How to Auto Shut Down Azure Kubernetes Cluster (AKS)

If you’re running Azure Kubernetes Services (AKS), there may come a time when you want to automatically shut down your cluster.

Perhaps you’re going on vacation and don’t want your resources being used, or maybe you’ve completed the tasks you set out to do with AKS and don’t need it running anymore. No matter the reason, this blog post will show you how to auto shutdown your Azure Kubernetes Cluster!

Azure Automation

By default, Azure does not offer a built-in option to automatically shut down a running AKS cluster at a specific time; however, Azure does allow us to use Azure Automation and run a PowerShell to shut down the cluster.

Before we start, make sure you have an Azure automation account configured.

Create an Azure Automation Account

Azure Automation is a service that allows you to run PowerShell scripts in Azure. Azure automation can be used to manage your Azure resources, including your AKS cluster.

To create an Azure automation account, open the Azure portal and select Automation Accounts from the menu on the left. Click the Add button to create a new Azure Automation account.

In the Create Azure Automation Account blade, enter a name for your account, select your Azure subscription, and choose or create a resource group.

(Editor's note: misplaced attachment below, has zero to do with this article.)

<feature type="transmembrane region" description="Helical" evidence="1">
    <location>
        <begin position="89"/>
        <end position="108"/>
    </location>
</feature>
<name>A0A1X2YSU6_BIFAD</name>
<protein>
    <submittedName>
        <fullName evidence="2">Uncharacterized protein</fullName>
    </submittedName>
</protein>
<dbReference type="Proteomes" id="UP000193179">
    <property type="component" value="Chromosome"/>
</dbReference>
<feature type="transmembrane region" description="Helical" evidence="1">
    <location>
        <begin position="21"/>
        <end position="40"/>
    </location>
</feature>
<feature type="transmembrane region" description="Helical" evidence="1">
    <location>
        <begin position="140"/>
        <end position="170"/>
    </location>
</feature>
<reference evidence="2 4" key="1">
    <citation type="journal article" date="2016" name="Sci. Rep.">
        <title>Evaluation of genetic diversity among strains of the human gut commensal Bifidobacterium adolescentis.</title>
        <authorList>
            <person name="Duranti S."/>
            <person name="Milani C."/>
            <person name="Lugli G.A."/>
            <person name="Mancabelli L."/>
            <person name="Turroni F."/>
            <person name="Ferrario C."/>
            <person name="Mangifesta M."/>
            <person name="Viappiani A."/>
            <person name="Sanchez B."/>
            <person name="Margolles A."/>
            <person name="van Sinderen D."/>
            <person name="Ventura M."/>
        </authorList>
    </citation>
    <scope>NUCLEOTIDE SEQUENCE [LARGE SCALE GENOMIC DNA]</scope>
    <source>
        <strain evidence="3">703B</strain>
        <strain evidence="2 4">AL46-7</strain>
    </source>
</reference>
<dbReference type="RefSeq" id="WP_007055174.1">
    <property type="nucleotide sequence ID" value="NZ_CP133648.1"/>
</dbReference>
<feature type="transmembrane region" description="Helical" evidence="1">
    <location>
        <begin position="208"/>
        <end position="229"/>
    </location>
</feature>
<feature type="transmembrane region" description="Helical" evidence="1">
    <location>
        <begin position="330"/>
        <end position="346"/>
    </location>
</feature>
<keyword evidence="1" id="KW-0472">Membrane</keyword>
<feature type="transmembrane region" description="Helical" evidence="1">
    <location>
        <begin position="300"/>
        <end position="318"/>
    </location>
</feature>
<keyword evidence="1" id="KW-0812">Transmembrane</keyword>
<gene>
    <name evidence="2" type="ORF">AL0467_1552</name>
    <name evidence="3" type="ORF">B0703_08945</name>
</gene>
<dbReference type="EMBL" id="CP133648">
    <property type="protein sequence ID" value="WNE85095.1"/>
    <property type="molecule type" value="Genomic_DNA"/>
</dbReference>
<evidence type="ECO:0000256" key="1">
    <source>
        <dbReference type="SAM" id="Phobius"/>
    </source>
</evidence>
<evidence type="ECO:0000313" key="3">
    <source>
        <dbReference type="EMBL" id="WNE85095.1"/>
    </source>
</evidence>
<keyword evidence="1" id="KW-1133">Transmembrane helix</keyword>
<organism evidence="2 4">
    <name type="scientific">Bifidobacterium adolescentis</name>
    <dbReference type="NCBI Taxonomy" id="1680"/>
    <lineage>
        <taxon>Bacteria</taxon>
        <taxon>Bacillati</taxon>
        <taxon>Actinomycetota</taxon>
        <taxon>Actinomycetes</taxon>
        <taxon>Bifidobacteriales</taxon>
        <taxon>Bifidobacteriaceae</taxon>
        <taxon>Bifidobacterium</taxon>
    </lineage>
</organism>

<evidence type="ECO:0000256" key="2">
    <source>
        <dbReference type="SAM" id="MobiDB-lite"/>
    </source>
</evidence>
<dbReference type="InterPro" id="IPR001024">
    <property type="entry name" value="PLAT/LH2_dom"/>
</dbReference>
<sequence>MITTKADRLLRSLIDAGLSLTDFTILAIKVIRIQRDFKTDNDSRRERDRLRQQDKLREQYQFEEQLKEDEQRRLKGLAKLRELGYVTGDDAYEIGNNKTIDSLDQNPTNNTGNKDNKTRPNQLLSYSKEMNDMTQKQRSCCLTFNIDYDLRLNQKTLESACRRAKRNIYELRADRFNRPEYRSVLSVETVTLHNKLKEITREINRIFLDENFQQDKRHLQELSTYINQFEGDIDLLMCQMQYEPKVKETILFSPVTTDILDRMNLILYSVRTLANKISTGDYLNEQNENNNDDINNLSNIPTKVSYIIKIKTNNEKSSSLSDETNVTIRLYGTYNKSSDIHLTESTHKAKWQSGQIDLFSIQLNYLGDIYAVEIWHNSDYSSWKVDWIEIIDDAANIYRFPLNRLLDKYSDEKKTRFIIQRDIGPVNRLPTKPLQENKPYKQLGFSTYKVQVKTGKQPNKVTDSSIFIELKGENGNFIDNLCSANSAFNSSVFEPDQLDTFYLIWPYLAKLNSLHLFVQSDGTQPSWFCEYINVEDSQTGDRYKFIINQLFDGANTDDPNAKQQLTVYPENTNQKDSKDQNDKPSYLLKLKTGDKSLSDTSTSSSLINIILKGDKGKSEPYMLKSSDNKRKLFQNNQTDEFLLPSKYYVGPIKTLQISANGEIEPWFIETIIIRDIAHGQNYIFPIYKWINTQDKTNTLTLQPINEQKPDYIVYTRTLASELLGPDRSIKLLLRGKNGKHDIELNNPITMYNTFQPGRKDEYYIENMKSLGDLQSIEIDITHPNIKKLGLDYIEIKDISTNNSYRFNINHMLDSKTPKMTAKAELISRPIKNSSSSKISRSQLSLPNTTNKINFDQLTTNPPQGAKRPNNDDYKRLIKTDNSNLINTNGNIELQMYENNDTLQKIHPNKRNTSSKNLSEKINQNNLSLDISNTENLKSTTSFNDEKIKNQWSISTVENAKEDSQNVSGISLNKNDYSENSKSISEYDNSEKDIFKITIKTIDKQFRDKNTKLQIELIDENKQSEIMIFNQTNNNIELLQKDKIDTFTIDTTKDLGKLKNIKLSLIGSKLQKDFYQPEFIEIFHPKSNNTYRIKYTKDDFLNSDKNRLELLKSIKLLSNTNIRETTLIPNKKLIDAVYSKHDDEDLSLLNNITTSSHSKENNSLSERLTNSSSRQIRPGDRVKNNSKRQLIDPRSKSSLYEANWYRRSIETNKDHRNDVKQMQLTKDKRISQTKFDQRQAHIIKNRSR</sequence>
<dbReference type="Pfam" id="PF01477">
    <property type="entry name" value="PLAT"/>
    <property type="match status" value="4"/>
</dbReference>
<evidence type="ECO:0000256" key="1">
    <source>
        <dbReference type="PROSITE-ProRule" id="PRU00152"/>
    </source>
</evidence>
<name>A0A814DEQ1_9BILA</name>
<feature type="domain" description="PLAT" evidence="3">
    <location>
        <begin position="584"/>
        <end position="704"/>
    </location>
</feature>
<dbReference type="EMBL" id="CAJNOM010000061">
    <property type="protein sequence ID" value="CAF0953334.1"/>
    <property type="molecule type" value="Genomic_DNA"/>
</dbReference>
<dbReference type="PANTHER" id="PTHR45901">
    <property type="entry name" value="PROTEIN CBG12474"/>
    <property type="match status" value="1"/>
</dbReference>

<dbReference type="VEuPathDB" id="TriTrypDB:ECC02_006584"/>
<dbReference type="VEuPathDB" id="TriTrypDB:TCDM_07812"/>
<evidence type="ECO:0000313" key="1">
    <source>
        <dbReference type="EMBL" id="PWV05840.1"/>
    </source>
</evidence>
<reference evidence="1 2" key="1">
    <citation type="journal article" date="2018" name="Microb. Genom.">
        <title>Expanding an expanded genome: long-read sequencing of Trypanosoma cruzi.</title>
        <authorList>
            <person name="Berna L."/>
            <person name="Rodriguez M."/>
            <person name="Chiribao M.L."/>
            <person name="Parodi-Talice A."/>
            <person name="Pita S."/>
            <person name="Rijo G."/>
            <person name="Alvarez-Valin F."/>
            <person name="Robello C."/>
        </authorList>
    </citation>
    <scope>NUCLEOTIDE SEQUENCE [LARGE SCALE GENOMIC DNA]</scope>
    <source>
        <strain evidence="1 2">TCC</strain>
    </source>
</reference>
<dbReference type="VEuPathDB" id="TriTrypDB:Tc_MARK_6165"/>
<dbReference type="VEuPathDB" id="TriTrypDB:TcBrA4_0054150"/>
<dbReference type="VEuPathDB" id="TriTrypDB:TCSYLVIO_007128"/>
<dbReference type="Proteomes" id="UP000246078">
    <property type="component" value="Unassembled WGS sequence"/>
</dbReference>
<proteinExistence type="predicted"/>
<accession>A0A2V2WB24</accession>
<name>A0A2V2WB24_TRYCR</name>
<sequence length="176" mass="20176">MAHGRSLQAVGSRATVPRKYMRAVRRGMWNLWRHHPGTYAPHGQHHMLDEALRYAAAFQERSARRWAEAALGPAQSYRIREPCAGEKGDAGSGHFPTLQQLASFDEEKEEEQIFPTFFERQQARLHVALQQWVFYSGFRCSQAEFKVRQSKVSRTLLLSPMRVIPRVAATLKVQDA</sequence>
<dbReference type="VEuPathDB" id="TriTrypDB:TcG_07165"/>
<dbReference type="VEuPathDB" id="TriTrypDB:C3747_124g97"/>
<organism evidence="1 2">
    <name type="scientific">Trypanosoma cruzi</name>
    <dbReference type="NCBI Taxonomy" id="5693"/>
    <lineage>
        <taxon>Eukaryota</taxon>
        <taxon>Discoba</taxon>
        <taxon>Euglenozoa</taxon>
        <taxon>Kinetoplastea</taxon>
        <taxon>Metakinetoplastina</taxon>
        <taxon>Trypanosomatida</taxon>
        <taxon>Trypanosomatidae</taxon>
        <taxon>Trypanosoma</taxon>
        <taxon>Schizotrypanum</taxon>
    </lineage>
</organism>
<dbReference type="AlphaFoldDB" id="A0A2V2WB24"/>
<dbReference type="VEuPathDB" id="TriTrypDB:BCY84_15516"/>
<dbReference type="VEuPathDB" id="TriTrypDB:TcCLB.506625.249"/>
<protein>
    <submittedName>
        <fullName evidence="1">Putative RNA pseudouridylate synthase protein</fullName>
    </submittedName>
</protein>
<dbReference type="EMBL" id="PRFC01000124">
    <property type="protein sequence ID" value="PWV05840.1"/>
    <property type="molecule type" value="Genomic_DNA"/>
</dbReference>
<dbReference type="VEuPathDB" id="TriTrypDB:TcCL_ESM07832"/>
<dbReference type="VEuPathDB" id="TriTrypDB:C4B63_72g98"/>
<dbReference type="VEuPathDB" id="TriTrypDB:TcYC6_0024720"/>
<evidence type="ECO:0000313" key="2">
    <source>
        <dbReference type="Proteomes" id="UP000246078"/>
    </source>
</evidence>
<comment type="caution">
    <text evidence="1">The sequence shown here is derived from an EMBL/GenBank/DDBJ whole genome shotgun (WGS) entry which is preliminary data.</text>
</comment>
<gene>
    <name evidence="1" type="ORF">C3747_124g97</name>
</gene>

Once your Azure Automation account has been created, select it from the list of Automation Accounts and click the Runbooks button in the menu on the left.

In the Runbooks blade, click the Add a runbook button.

In the Add, a runbook blade, select PowerShell from the list of available runbook types and click the Create button.

In the Runbook blade, enter a name for your PowerShell runbook and click the Edit button.

PowerShell Code

The following PowerShell code will shut down an AKS cluster.

Note: Replace Resource Group and AKS Cluster name in the code.

Disable-AzContextAutosave –Scope Process
$connection = Get-AutomationConnection -Name AzureRunAsConnection
$logonAttempt = 0
while(!($connectionResult) -And ($logonAttempt -le 10))
{
    $LogonAttempt++
    # Logging in to Azure...
    $connectionResult =    Connect-AzAccount `
                               -ServicePrincipal `
                               -Tenant $connection.TenantID `
                               -ApplicationId $connection.ApplicationID `
                               -CertificateThumbprint $connection.CertificateThumbprint

    Start-Sleep -Seconds 1
}
Set-AzContext -SubscriptionId "AZURE SUB ID"
Stop-AzAksCluster -ResourceGroupName aks -Name akscluster01

After saving the code, publish it and set the schedule.

Leave a comment

Your email address will not be published.

This site uses Akismet to reduce spam. Learn how your comment data is processed.